The battle right now, however, is over the rest of FY2017, which began on October 1, 2016 so is half over already.  The appropriations committees had pretty much decided what to do with FY2017, but President Trump has submitted a FY2017 supplemental request for an additional $30 billion in defense spending and $3 billion for Homeland Security that would be partially offset by $18 billion in cuts to non-defense programs.  Since only 5 months will remain in FY2017 at the end of April, those cuts would have a dramatic impact since they would have to be absorbed in such a short period of time.  Bottom line?  It’s a familiar quandary.  Will they pass another CR through the end of the year or an omnibus bill that combines 11 of the 12 regular appropriations bills?  (One, and only one, FY2017 appropriations bill passed already — Military Construction/Veterans Administration.  It was incorporated into the first CR passed last fall.)  Or will they pass nothing and much of the government will come to a halt?  With the level of discord within the Republican Party not to mention between Republicans and Democrats, we’re not making any prognostications.

Funding the government through CRs is harshly criticized by everyone, which may come as a surprise considering how often it is done (because they can’t reach agreement on anything else).   The House Armed Services Committee (HASC) wants to emphasize just how bad another CR would be for DOD and is holding a hearing specifically on that topic Wednesday morning: “Damage to the Military from a Continuing Resolution.”  Air Force Chief of Staff Gen. David Goldfein, Army Chief of Staff Gen. Mark Miley, Commandant of the Marine Corps Gen. Robert Neller, and Chief of Naval Operations Adm. John Richardson are the witnesses.  A high-powered panel to be sure.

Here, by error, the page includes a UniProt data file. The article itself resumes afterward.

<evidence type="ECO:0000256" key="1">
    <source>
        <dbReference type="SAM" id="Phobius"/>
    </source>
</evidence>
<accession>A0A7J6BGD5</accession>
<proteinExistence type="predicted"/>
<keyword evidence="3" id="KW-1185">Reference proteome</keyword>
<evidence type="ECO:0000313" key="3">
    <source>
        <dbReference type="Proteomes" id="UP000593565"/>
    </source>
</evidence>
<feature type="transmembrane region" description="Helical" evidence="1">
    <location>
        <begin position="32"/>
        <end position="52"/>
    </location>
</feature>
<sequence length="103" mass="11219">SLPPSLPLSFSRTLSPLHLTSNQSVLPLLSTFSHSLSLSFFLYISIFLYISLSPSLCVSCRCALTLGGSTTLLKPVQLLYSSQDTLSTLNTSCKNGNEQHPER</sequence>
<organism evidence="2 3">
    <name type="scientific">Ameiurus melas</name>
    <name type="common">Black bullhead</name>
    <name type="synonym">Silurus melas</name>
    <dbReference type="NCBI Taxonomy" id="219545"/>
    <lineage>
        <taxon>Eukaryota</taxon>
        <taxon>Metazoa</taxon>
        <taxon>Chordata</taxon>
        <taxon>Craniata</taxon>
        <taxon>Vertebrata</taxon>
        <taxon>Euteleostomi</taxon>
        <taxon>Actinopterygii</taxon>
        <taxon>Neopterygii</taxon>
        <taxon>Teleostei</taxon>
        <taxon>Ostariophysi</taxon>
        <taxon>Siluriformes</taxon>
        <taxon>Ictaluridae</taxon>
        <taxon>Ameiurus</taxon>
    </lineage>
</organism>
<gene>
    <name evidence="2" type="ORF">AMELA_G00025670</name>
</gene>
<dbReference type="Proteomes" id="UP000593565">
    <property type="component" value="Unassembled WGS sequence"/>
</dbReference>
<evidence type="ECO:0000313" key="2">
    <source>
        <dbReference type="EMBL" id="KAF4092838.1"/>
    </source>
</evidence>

The House passed a revised FY2017 defense appropriations bill in March, actually, and it is conceivable that bill alone could pass with the other 10 wrapped into an omnibus or extended by a CR.  Congress has a number of options to work with, the key is getting sufficient votes to pass one of them.  At the moment, the Senate still needs 60 votes to pass an appropriations bill (meaning at least 8 Democrat/Independent aye votes).  In the House, the Freedom Caucus objects to the total level of government spending, so the House Republican leadership may well need Democratic votes to get anything passed.  Which has been true for some time. The more things change, the more they stay the same.

Those and other events we know about as of Sunday morning are shown below.  Check back throughout the week for any we learn about later and add to our Events of Interest list.   [For those of you wondering what’s happening with the postponed OA-7 launch we mentioned last week, a NASA official said at a NASA Advisory Council meeting that it will not launch before mid-April.  A specific launch date and associated dates for pre-launch briefings have not been announced.]

Monday-Thursday, April 3-6

Monday-Friday, April 3-7

Tuesday, April 4

Wednesday, April 5

Thursday, April 6